Why did animal X stop transmitting?
Eva Marie Saint - starring in N by NW - Queensland - Fraser Island courting Green turtle tracking 2014-17
A project of Sandy Cape Turtle Volunteers.
Static Map | Zoom Map | Animated Map (16KB)
Adopt Eva Marie Saint - starring in N by NW | Subscribe to Project Updates
"Eva Marie Saint" was first tagged when nesting on Wreck Island, North by Northwest of Heron Island, at the northern end of the Capricorn Bunker Island group in the Southern Great Barrier Reef Marine Park, on 22 December 1998 and she measured 98.7cm CCL.
She was next seen 18 years later when we beach jumped her on 28 October 2016 while she was basking on the water's edge south of Sandy Cape, on the Northern tip of Fraser Island.
She had the slight skin and shell damage at the front of the carapace typically seen on female turtles who have been courting. Her suitors "Cary Grant" and "James Mason" were swimming in the shallows a few yards away, with "Alfred Hitchcock" directing the scene from not far behind.
She is now 98.9cm long, and so has not grown larger in 18 years.
She was taken to the Sandy Cape Lighthouse, where the tracker was attached and a large red "N' was added behind it for easy ID at a distance. Skin biopsy samples were taken for DNA and stable isotope analysis.
As you can see from the photo when she was released, she still is a star, attracting big adoring crowds.
After release she swam, as was expected, in a Nor-Nor-Westerly direction - but only for two days - stopping at Boult Reef just north of Lady Musgrave Island for 10 days, probably for more courting.
She then moved N by NW again and had a brief look at One Tree Island, Heron Island, and Broomfield Reef, and arrived at, and has hung out within 1km to the NW of Wilson Island since - nesting there on 18 November and again on 2 December 2016.
We are interested to see if she changes nesting beaches within this season to perhaps nest again on Wreck Island as Wilson Island is only 3 miles/5.5km to the NW of Wreck Island.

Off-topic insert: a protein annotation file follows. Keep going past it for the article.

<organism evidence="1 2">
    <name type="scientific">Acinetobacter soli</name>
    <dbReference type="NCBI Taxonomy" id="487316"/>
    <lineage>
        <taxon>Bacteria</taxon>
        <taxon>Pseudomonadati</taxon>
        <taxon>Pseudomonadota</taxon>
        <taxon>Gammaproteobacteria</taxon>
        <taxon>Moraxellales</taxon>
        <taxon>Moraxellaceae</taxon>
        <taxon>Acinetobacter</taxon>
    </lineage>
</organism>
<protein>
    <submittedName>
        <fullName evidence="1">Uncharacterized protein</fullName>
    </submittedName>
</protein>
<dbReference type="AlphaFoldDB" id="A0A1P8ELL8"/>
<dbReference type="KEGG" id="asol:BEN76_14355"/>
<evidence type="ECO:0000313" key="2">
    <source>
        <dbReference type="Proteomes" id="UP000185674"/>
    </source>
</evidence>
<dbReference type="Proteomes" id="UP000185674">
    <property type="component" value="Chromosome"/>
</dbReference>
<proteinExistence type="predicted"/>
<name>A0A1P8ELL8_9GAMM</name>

Wreck Island has had a two week mid-season census most years since 1998, so she should probably have been seen again if she nested there each year - on average greens in this population nest roughly every 5 years - so her nesting at Wreck Island in 1998 may prove to have been a lucky one-off, for her to get a flipper tag and entry into the database.
When found at Sandy Cape in October 2016 Eva Marie had a very fine sheen of hard green algae all over her carapace, which suggests an estuary nearby her foraging home - so we are keen to see her migratory route back, and find the location of that home range at the end of the nesting season.
- The presentation of data here does not constitute publication. All data remain copyright of the project partners. Maps or data on this website may not be used or referenced without the explicit written consent of the data owners.
- For more information please visit the project website.
- This map connects positions generated by the ARGOS system designated as location class (lc) '4', '3', '2', '1', '0', 'A', 'B'. Locations that have been "filtered" are displayed as small red dots.
- This maps also shows locations of class 'Z', 'X' as small black dots which are not connected by a route line.
- Bathymetry layers are derived from the GEBCO One Minute Grid.
- Sea surface temperature and chlorophyll are derived from NASA's Ocean Color data.
- Ocean currents and sea surface heights are derived from AVISO's Ssalto/Duacs Gridded Absolute Dynamic Topography & absolute geostrophic velocities data.